Advancing Patient Safety Throughout the Globe: AANA Delegation to Cambodia

Source: Texas Association of Nurse Anesthetists (TxANA)
Date: September 05, 2023

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By Holly Pham, DNAP-HCA, MSN, CRNA

TxANA Federal Political Director (FPD)


In April 2023, I had a great opportunity to visit Cambodia. A delegation of CRNAs representing the American Association of Nurse Anesthesiology (AANA), from throughout the United States, including Puerto Rico, met in Phnom Penh, Cambodia. AANA’s past president, Debbie Malina CRNA, DNSc, MBA, FNAP, led our delegation. We visited four different hospitals to learn about their advancements in nurse anesthesia and explored Cambodia's history, culture, and cuisine.  

In Phnom Penh, we visited Calmette Medical Center and Hospital and Soviet Friendship Hospital. Calmette is a tertiary public hospital, and Soviet Friendship is a public hospital managed by the Ministry of Health. At Calmette, we met the chief nurse anesthetist, one of the first nurse anesthetists in Cambodia who is also the current President of the Association of Nurse Anesthetists Cambodia. Two student nurse anesthetists welcomed us and provided great insight into their training advancements.

For several years, the training of nurse anesthetists was at a halt. In the Fall of 2022, training restarted with 97 student nurse anesthetists. Nurse anesthetists do not necessarily make more than other nurses; however, they call it a promotion. It costs about $1,300 per year for their training. According to the International Federation of Nurse Anesthetists, about 70 nurse anesthetists are in Cambodia.

As we toured Calmette, it quickly became a humbling experience. Their triage started outside, where most uninsured are housed and cared for. They are short-staffed and rely on family members to help care for their sick loved ones. Each of their ICU “pods” holds up to six patients. When asked about the nurse-to-patient ratio, they would answer, “the nurses help with all the patients.” Neuromuscular blockade reversal is very expensive and hard to keep in supply. Patients requiring neuromuscular blockade are often kept in the post-operative area until the blockade wears off.

Each of their operating room (OR) suites had newer ventilators, primarily through donation. Advanced airway techniques are skillsets they ask for additional training. Their one and only fiberoptic was broken. They had no working video laryngoscopes, just pieces and parts of several different units. When asked about their difficult airway scenarios, they showed us a box full of laryngeal mask airways (LMAs), intubating LMAs, iGels, and bougies. These are re-cleaned and reused, like many other supplies (circuits, ambu bags, face masks, etc.).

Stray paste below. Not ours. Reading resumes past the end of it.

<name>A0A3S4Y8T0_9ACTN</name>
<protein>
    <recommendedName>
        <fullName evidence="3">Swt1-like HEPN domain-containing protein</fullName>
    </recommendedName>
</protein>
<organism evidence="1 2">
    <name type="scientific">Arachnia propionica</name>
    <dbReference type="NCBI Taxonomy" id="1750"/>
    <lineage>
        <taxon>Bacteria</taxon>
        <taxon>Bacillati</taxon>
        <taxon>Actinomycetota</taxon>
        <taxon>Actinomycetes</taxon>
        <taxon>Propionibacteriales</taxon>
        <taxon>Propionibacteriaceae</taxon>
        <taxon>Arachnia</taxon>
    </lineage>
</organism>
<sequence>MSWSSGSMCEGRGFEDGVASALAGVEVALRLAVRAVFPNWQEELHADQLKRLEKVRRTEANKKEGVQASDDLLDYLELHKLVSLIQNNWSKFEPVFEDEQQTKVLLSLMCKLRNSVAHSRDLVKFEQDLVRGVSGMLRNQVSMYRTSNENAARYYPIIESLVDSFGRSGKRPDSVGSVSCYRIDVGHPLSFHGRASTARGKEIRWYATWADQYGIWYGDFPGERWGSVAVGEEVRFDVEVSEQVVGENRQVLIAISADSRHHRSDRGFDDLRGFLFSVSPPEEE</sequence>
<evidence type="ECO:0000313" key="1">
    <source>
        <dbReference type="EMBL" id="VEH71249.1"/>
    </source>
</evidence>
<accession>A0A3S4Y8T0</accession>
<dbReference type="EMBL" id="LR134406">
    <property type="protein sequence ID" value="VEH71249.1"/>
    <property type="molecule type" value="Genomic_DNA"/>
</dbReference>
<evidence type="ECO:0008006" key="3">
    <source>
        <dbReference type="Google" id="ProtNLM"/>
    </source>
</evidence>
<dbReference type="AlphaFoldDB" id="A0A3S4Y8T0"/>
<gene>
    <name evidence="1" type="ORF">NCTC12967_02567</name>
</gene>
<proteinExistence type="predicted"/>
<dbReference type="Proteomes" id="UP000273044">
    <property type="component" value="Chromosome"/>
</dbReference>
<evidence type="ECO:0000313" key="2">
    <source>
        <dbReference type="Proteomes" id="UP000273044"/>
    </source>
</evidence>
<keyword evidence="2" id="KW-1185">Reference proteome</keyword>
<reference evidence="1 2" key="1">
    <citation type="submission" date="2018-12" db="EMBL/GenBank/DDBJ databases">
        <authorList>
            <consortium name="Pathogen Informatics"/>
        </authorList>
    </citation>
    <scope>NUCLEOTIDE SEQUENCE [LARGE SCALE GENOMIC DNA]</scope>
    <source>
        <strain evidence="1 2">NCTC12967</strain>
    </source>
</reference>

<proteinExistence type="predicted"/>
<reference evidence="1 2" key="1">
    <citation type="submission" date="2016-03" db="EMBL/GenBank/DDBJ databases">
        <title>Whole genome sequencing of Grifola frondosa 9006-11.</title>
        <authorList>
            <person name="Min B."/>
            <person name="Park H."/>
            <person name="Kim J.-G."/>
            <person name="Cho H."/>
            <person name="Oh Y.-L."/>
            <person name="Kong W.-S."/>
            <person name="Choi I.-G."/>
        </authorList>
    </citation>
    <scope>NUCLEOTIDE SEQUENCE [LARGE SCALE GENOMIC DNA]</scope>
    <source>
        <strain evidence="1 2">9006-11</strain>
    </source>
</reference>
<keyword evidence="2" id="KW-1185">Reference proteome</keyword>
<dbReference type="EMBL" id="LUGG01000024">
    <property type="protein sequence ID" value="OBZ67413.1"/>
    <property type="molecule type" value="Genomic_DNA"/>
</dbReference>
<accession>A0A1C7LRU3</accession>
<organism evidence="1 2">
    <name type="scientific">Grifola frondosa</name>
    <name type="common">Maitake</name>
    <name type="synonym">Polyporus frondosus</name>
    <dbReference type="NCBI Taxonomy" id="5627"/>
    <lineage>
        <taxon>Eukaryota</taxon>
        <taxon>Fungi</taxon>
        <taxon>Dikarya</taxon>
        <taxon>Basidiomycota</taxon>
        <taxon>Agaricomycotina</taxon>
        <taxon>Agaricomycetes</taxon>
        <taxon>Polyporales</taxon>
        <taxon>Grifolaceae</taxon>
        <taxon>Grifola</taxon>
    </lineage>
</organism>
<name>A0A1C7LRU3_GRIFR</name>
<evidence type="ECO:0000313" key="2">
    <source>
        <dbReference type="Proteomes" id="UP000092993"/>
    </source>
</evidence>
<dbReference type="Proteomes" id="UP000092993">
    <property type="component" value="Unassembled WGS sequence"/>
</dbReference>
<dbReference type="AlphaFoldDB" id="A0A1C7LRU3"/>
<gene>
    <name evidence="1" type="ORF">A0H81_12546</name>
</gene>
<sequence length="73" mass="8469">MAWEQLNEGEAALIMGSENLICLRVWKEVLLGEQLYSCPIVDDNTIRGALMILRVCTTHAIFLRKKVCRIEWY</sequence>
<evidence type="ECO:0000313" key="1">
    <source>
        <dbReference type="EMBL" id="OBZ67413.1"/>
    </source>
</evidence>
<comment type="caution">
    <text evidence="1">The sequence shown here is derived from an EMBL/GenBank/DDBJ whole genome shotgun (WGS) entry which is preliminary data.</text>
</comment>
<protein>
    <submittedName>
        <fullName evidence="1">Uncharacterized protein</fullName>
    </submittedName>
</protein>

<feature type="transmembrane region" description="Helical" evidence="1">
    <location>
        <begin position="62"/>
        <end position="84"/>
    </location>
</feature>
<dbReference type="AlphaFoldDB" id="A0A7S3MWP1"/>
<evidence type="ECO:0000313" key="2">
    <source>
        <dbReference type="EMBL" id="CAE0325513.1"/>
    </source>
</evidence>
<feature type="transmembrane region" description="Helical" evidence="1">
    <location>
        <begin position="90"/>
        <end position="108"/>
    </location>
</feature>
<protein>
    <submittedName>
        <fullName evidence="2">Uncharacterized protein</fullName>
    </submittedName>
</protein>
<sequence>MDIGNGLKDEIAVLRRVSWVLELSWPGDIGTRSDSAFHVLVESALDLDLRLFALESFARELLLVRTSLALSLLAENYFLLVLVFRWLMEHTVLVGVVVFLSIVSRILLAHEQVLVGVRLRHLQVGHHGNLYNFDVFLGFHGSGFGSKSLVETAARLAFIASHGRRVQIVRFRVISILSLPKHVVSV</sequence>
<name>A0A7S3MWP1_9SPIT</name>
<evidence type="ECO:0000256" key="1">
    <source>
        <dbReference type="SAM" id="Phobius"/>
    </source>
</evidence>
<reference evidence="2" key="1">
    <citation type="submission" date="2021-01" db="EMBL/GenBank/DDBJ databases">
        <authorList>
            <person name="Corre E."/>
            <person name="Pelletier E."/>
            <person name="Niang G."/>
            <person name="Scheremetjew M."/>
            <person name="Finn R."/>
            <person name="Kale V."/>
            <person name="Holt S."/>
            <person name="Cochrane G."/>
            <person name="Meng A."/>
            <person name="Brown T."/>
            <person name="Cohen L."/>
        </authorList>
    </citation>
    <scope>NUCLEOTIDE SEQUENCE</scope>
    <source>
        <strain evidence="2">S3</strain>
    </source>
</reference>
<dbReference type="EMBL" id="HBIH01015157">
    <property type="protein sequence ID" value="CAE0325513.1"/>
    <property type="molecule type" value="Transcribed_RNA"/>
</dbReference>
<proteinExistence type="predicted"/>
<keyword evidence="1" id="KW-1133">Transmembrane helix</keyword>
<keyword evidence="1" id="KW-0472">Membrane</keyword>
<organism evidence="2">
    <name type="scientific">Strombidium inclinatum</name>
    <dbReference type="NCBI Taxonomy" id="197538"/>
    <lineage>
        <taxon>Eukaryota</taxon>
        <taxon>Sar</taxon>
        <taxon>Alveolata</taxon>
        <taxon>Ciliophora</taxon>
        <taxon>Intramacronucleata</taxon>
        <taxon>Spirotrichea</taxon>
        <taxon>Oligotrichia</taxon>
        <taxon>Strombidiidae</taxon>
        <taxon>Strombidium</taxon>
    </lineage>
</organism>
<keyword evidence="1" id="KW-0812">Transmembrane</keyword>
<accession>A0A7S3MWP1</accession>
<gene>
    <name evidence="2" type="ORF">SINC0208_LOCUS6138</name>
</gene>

Our cultural experiences in Phnom Penh included visiting the Tuol Sleng Genocide Museum, the Killing Fields of Choeung Ek, and the Royal Palace. Fun fact, during our stay in Phnom Penh, the King was our neighbor!

The Tuol Sleng Genocide Museum is the memorial site of the S-21 interrogation and detention center of the Khmer Rouge regime. The Killing Fields of Cheung Ek was a place where more than 17,000 civilians were killed and buried in mass graves, many of them transported after detention and torture in Toul Sleng.

We concluded the delegation in Siem Reap, Cambodia, a quick 30-minute flight from Phnom Penh (or a 6-hour drive). In Siem Reap, we visited Angkor Hospital for Children and Neak Tep Hospital. Angkor Hospital for Children (AHC) is solely operated on donations, costing roughly $5 million to run the hospital annually. A donation of $10,000 pays for the annual salary of two nurses. Neak Tep Hospital is a private hospital, utilizing the OR suite about 30 times a month. The nurse anesthetist we met at Neak Tep worked at Calmette previously.

Angkor Hospital for Children’s tour was eye-opening. Their holistic approach to care includes a garden section and a kitchen, where parents learn to grow nutritious produce and cook safely. When a child gets sick, the entire family is also often there. AHC’s triage area (outdoors) is converted into a sleeping area to house these family members at night. They have an outreach program where they travel to rural providences and provide training such as basic first aid and hand hygiene.

Our cultural experiences in Siem Reap included visiting Satcha, Angkor Night Market, Angkor Wat Temple, Angkor Thom Temple, and Ta Prohm Temple (dubbed the Tomb Raider temple). Satcha is an area of workshops to accommodate artisans and trainees. Our tour of the workshops included stone and wood carving, lacquer, painting, and silk weaving.

After six short nights in Cambodia, many of us returned to the U.S. AANA’s delegation to Cambodia was a humbling yet fun experience. It wouldn’t have been possible without Dr. Malina’s lead and the amazing group of CRNAs, who randomly decided to meet in Cambodia.